Editor's Note: The following essay won first place in Gloucester-Southgate Coun. Diane Deans' essay writing contest that asked entrants to write about their vision for Canada over the next 50 years.
When my grandparents visit Ottawa and we pass by the iconic Parliament Building, each and every time they recount how this landmark reminds them of the undeniable opportunity they were given in 1967. Interestingly, especially with recent events, although they came to the United States to study, they chose to live in Canada because of its beauty, its technological advances, and its ability to celebrate diversity. It is through the eyes of my grandparents exactly fifty years ago that I see how far we have come, and now, with my equally eager lenses, how much further we can still go in the next fifty years.
Some of my grandparents’ fondest memories of Canada in 1967 was its fresh air, clean, expansive spaces, and towering trees. Within the last 50 years, Canada has worked very hard on developing renewable energy, reducing pollution and by finding more energy efficient ways of living. By 2067, I hope to see further advancements in renewable energy, and pollution-free electric cars. I also aspire to help my community become litterless, with even more clean green spaces for people to enjoy. I, and other youth in my community, can help make this become true by participating in clean-up initiatives such as ‘Cleaning the Capital’, forming and participating in ‘Environmental Clubs’ at school, and encouraging school boards to include Environmental issues in the curriculum. Even by simply ensuring and teaching young children how to sort waste into the appropriate recycling bins can be a little change that can make a big difference. By these actions, we can contribute to a clean and healthy world for all future generations.
My grandparents came to Canada innately knowing that this country would be on the cutting edge of many technological advancements. Their instincts were correct as they witnessed the inventions and developments of the CanadArm, a prosthetic arm, the IMAX movie system, and the infamous Blackberry smartphone, to name a few. That is, in the past 50 years, we’ve seen great advancements in transportation, communication, health, and safety. As a youth, I can already predict the improvements in technology that will make living in my community even better. New and efficient ways to traverse the city, such as the ‘Confederation Light Rail Line’, would make it an affordable and convenient way to explore my community. I expect to see smartphone apps that will provide transportation, tourism, and community events information at the touch of a screen. I also hope to be part of youth-geared boards and committees to ensure better, more inclusive, and more advanced methods of communication, so that I can get my voice heard in affairs that are happening in my community.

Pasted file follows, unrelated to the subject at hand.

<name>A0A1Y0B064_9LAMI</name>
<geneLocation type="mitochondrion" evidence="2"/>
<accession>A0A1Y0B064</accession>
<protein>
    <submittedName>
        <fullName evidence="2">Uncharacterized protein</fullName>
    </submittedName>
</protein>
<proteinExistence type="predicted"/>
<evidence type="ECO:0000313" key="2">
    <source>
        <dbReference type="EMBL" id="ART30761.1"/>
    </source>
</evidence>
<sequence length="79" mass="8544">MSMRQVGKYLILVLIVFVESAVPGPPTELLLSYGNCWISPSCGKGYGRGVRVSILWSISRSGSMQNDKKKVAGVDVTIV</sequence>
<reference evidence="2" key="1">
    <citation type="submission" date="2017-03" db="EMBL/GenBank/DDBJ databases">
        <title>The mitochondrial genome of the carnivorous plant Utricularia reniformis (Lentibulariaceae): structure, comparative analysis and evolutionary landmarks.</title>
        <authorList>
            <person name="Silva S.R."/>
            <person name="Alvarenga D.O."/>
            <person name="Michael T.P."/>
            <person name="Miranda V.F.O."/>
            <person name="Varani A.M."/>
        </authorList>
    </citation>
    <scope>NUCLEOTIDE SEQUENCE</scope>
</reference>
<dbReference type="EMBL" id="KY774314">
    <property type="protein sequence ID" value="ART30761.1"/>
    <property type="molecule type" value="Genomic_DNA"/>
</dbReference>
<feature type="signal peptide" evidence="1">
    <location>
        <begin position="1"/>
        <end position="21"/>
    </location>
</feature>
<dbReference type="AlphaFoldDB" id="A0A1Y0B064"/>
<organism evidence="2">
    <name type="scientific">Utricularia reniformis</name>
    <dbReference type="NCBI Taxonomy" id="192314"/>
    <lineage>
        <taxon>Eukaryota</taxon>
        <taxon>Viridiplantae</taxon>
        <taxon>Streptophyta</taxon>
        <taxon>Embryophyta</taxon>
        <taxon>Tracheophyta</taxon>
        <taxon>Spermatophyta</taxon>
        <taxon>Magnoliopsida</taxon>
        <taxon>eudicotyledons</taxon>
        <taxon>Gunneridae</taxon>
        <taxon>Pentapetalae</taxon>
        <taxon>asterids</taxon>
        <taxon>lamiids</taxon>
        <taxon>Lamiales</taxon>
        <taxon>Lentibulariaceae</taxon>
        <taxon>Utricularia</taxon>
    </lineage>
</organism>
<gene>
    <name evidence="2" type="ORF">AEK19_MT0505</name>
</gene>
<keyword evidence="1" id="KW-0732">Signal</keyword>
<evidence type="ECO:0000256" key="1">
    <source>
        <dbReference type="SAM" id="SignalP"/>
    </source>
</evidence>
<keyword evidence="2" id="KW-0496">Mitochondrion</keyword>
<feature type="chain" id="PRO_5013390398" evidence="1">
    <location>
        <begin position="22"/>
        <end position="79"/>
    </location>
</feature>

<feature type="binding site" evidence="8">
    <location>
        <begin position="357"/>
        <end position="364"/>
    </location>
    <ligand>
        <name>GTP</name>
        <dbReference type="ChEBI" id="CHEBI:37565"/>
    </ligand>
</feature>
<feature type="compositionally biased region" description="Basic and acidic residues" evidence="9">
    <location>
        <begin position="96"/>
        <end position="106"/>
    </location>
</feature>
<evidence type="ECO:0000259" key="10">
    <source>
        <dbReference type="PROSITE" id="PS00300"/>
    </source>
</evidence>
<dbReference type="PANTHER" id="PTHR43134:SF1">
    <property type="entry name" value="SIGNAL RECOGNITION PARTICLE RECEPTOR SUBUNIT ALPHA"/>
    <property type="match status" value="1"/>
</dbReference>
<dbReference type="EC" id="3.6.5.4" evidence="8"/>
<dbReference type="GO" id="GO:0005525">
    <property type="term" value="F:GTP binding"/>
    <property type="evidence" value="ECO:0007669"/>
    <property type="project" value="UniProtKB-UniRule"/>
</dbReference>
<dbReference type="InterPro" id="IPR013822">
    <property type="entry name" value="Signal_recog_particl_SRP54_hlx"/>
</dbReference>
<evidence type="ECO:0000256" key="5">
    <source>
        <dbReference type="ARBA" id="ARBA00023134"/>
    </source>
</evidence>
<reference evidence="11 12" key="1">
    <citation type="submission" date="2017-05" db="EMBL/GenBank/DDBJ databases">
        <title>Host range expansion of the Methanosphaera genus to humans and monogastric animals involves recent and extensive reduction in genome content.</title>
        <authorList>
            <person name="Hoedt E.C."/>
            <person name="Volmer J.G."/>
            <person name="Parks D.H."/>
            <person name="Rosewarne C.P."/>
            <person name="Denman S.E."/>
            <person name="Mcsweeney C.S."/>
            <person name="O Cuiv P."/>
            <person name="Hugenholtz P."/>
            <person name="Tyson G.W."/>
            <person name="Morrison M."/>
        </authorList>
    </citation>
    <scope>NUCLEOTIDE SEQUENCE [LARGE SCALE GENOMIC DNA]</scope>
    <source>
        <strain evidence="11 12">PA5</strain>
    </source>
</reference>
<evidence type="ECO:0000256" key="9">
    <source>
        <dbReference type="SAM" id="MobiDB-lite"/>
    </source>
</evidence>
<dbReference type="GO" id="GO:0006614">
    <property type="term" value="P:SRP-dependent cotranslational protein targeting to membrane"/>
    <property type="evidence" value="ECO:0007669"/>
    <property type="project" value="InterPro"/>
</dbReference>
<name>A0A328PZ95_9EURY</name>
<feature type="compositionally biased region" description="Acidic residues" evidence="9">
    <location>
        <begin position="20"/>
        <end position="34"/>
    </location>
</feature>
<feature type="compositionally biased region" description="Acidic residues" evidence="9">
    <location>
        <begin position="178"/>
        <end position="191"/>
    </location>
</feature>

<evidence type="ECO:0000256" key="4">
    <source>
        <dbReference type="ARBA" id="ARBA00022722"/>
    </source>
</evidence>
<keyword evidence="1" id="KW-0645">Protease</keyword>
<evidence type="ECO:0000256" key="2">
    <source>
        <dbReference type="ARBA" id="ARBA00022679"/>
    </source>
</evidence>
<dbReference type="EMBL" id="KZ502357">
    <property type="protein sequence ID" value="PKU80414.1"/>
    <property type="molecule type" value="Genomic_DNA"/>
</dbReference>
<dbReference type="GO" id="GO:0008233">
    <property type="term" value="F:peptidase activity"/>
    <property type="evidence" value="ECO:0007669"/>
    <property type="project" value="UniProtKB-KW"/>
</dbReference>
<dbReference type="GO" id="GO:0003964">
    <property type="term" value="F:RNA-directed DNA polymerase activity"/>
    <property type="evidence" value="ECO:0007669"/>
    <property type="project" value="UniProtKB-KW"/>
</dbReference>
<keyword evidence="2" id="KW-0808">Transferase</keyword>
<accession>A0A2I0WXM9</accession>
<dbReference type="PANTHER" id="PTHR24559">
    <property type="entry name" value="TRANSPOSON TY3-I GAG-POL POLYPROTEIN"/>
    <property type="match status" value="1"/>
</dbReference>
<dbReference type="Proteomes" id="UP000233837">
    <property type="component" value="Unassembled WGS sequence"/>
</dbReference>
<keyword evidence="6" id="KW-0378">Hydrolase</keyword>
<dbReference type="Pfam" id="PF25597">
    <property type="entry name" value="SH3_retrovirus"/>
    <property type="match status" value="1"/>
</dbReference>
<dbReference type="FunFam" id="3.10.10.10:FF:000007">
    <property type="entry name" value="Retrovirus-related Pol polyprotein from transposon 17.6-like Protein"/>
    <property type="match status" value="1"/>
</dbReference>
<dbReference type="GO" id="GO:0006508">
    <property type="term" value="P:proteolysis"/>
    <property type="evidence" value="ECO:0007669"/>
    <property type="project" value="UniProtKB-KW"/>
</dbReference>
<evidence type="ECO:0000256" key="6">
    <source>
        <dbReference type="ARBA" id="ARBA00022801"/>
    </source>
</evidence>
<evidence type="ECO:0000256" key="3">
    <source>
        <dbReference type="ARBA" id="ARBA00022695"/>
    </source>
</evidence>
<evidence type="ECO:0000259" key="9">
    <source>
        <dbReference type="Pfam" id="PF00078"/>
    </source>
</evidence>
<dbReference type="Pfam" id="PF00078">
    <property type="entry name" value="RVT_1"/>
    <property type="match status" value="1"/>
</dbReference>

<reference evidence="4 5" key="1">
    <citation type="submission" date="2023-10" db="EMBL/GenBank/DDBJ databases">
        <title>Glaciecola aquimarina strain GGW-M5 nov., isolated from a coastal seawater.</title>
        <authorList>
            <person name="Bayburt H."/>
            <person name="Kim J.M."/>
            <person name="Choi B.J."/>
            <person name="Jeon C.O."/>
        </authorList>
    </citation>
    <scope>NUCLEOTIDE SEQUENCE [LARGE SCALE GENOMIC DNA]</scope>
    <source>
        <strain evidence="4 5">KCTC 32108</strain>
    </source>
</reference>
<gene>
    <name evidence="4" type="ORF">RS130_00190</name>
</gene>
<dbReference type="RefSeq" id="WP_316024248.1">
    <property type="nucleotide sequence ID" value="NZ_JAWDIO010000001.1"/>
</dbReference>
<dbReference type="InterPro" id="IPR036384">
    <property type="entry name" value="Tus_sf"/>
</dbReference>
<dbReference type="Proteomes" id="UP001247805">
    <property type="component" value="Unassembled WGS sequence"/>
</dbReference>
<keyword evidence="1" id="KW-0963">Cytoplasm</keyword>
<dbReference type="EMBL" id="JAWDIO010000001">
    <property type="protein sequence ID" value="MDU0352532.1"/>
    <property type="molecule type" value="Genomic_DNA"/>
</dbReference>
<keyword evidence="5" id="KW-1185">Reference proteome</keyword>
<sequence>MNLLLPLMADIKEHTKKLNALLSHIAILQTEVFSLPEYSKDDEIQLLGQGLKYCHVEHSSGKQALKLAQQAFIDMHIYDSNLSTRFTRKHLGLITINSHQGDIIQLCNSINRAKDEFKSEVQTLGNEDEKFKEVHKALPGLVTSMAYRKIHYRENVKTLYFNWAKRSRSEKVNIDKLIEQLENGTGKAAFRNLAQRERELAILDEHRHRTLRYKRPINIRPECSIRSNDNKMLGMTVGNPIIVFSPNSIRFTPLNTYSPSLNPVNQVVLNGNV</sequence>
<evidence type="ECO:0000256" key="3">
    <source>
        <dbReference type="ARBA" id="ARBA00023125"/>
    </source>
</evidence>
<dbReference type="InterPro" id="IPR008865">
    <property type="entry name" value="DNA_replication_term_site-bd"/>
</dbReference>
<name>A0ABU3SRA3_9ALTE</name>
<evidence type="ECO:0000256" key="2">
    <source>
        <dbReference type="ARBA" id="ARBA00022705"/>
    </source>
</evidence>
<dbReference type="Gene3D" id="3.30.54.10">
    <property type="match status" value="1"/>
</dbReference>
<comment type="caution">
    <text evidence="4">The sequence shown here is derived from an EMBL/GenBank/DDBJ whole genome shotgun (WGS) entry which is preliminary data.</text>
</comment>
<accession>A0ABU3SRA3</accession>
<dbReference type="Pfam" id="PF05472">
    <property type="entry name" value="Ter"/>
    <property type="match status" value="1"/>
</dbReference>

Truly, my grandparents chose Canada for its ability to thrive amongst the diversity of its people. That is what they saw then, and what they have encouraged and participated in over the last fifty years. I want to follow in their footsteps and continue to promote multiculturalism and racial equality. It was a policy Pierre Elliott Trudeau declared, and now fifty years later under the leadership of his son, a way of life for me within my community. In the next 50 years, I hope to see more community buildings and programs where people can share and learn about each other’s cultures. I see the importance of storytelling, cultural awareness groups in schools, and support for new Canadians as they arrive to our city. Volunteering to help immigrants settle, support and assisting at food banks, being part of new cultural programs through the community and in school are all ways youth can continue to enjoy our multicultural city and nation.
When I visit our beloved Parliament building in 2067, I hope to put my arm around my grandchildren and reflect on how life was in 2017 and how I was part of the growth and development that they are living at that time. I hope through the life I have led in the city that I call ‘home’, my children and grandchildren will embody the love of the environment, the quest for progress, and the passion for diversity that my grandparents saw so many years before.